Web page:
Ray Boltz has used his new found freedom to embrace sin. "Boltz declines to go into specifics about the first time he was with a man, but says he has been dating and lives 'a normal gay life' now." He has sinned through homosexual sex, through divorcing his wife, and through having sex with multiple partners. Sin, however, is no longer his concern. "It’s not like God made me this way and he’ll send me to hell if I am who he created me to be."

While homosexuality is an especially heinous sin (because it dishonors God's distinctive creation of and revealed will for mankind - along with God's symbol of his own relationship with mankind), it is not the real issue here. The issue is our postmodern bent to usurp power from God. We want to be our own gods and to worship ourselves as we see fit. Our feelings play a huge part in that.

We who profess to be believers, then, must see that we must live in an opposite way from the rest of present society. Rather than basing our beliefs (and therefore our actions) on our feelings, we must base our feelings on our beliefs, subjugating them by Scripture. Nobody said that was easy, in fact it is torture to our flesh (understood as the fallen human nature - feelings). Whether we are "predisposed" to homosexuality, theft, racism, fornication, or laziness, believers must crucify their flesh daily. I am sad for Mr. Boltz because he has given up that fight. I do not know what that says about the end status of his soul, and I am not in the position to judge. I know God can save him from his sin. I can say this however; God has condemned homosexuality and says that those who practice it, "will not see heaven." It is a direct affront to his holiness. Mr. Boltz is also deceived to think that he has a better relationship with God now than he did. He has based his perception of that relationship on his feelings as well. The most disturbing part of this situation is that he now feels peace in his sin. The implications of that alone are horrifying.

A note on grace: Homosexuals have been a part of every society since early times. This fact does not sanction their actions through antiquity. Yet we Christians, while abhorring these actions, must offer grace, remembering John Bradford's sentiment, "There, but for the grace of God, go I." Those of us who are Calvinists do see that God loves his own more, and differently, than the rest of humanity. Yet God does love the rest of humanity. If we are to be salt and light to the world, it means we should be so to homosexuals as well. We should love them and evangelize them, offering them a measure of grace. At the same time, we are given clear instruction not to authorize continued sin in the church. Practicing homosexuals must not be made members of any believing Christian church.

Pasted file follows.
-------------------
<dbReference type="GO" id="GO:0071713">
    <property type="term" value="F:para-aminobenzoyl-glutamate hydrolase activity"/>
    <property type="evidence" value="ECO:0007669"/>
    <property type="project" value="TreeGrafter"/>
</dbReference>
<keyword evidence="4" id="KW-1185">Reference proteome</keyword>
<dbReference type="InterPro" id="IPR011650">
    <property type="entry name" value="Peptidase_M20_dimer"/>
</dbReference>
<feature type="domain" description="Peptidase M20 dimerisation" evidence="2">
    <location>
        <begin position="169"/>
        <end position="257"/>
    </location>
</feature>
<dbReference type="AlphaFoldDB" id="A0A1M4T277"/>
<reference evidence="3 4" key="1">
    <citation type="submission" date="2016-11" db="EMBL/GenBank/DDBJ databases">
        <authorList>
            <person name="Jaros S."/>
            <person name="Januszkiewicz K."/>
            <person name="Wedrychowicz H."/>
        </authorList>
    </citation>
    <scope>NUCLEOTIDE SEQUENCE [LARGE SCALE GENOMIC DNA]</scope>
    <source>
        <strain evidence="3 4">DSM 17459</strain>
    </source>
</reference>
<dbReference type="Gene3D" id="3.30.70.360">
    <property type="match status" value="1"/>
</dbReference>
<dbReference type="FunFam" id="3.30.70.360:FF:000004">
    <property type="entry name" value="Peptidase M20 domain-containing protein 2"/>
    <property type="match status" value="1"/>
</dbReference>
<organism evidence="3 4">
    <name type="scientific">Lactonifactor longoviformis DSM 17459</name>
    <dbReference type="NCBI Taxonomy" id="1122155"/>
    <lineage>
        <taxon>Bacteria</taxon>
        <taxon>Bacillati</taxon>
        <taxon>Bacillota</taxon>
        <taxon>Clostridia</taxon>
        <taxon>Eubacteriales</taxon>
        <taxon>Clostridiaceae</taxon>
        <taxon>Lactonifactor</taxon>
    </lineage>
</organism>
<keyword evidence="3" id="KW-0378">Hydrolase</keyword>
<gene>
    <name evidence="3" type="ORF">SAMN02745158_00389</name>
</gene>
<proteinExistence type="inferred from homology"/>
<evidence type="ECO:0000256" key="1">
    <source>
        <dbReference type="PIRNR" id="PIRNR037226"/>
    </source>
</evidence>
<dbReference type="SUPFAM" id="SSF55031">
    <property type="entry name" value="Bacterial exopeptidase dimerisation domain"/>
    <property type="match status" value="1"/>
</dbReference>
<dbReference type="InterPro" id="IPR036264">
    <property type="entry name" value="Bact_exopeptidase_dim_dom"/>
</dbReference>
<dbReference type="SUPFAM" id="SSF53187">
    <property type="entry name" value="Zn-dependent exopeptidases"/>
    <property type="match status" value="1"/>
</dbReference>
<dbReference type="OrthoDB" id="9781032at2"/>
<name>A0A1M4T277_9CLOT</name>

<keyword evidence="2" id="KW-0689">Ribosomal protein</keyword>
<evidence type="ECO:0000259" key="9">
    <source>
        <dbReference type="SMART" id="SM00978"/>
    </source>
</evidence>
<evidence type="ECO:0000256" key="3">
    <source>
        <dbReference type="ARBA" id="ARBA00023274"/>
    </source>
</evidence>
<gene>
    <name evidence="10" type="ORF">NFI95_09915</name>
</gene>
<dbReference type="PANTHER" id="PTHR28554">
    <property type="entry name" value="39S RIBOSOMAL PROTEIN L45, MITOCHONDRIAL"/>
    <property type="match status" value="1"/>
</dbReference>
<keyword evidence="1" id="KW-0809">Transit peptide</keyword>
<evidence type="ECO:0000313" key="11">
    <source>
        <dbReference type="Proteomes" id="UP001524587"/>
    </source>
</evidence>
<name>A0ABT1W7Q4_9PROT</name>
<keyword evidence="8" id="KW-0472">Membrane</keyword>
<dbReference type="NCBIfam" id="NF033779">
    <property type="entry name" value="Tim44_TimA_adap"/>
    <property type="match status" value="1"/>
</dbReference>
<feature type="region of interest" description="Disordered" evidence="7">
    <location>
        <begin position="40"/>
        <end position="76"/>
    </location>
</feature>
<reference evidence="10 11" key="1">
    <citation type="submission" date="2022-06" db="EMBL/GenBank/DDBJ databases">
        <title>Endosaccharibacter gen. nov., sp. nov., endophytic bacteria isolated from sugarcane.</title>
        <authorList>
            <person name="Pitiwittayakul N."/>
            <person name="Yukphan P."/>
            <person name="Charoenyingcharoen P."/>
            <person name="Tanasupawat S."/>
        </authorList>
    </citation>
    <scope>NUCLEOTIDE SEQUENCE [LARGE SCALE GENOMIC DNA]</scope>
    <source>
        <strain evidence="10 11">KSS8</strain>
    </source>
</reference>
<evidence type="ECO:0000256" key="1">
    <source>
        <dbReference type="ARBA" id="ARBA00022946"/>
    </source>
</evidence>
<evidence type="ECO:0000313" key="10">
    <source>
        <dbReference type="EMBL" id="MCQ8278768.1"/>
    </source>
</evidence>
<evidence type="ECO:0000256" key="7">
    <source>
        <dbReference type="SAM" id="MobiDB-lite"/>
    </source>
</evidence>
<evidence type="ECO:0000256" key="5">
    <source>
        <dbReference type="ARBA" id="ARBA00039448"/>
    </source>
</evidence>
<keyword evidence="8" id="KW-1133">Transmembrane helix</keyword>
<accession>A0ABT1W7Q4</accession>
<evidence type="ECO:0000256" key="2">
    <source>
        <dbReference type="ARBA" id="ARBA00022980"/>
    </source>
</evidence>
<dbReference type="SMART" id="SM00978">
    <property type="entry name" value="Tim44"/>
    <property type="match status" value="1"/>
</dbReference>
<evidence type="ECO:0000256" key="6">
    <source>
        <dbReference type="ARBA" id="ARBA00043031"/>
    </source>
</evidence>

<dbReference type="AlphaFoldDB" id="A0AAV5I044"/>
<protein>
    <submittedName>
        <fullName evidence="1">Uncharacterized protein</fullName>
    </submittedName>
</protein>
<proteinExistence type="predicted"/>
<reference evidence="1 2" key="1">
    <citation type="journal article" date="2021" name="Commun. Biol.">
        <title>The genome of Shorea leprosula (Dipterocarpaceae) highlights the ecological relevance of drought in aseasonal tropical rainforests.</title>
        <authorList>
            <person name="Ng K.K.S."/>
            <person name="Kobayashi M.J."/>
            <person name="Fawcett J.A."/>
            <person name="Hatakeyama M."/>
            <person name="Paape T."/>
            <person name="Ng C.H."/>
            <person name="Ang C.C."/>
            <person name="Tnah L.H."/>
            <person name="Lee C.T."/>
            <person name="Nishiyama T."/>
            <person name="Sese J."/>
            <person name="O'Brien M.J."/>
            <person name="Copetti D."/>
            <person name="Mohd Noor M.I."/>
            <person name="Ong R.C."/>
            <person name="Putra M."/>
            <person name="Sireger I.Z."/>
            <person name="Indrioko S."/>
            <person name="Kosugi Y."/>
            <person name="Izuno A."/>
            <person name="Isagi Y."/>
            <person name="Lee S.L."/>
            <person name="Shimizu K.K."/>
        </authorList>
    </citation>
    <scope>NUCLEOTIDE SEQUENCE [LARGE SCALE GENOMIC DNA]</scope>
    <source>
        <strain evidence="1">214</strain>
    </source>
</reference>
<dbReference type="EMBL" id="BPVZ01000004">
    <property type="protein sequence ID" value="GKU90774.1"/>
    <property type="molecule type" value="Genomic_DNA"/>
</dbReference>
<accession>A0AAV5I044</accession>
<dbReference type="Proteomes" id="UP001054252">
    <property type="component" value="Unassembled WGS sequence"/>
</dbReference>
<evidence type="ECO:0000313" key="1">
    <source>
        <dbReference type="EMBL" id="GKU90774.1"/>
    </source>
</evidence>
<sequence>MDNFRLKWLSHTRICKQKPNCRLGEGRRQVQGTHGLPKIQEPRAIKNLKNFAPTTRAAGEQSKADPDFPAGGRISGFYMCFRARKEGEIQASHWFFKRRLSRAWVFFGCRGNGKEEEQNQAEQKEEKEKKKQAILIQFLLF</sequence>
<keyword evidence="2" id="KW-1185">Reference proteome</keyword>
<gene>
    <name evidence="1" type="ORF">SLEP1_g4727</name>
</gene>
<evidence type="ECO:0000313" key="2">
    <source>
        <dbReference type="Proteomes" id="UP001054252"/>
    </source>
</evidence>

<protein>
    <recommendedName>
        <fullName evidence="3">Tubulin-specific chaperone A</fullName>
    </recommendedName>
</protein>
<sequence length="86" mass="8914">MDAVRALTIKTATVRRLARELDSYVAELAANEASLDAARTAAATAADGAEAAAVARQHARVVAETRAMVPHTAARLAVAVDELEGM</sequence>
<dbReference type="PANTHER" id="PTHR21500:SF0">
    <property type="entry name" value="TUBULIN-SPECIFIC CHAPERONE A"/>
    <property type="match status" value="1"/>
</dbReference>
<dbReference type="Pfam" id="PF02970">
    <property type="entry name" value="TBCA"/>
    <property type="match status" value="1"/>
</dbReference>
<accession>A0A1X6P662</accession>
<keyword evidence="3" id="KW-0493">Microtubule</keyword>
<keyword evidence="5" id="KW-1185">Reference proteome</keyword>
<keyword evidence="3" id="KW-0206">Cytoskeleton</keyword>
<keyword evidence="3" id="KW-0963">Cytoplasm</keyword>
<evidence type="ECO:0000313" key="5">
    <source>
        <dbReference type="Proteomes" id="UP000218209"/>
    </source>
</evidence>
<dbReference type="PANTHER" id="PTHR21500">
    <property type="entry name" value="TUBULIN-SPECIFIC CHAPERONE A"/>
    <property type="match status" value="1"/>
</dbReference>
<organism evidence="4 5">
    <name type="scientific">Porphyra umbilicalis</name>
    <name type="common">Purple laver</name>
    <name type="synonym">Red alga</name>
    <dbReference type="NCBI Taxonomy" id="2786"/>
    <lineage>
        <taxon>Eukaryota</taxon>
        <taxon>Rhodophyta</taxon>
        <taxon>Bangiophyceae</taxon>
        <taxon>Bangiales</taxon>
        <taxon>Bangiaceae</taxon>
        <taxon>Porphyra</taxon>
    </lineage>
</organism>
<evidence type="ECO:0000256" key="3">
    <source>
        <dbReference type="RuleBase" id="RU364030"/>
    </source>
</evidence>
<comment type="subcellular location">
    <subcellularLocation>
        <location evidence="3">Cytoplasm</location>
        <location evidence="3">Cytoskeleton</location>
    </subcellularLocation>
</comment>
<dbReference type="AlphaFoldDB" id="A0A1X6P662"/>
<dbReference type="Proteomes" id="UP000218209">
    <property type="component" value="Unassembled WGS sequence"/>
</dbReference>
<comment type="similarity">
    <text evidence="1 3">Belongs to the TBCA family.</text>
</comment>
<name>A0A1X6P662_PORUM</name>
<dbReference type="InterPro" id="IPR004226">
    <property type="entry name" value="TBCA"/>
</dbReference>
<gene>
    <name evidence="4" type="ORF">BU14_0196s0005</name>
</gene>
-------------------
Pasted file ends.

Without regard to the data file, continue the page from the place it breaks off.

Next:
1 comment:

Steven Douglas said...

Here was an interesting and accurate comment given by "Frank Turk" on a similar article on Between Two Worlds.

"For Ray Boltz, there is still hope, but not yet any assurance. God enduring the sins of men is not God's slowness to punish sin but His patience to save from the sins we frankly love.

God didn't 'make' Ray Boltz that way in order to absolve his appetites: God made Ray Bolts 'that way' in order to show him that he needs a savior. His reaction to his sin -- that is, I am who I am, and I like it -- is the antithesis of what God is calling Ray to do: repent of your sins and escape the coming judgment."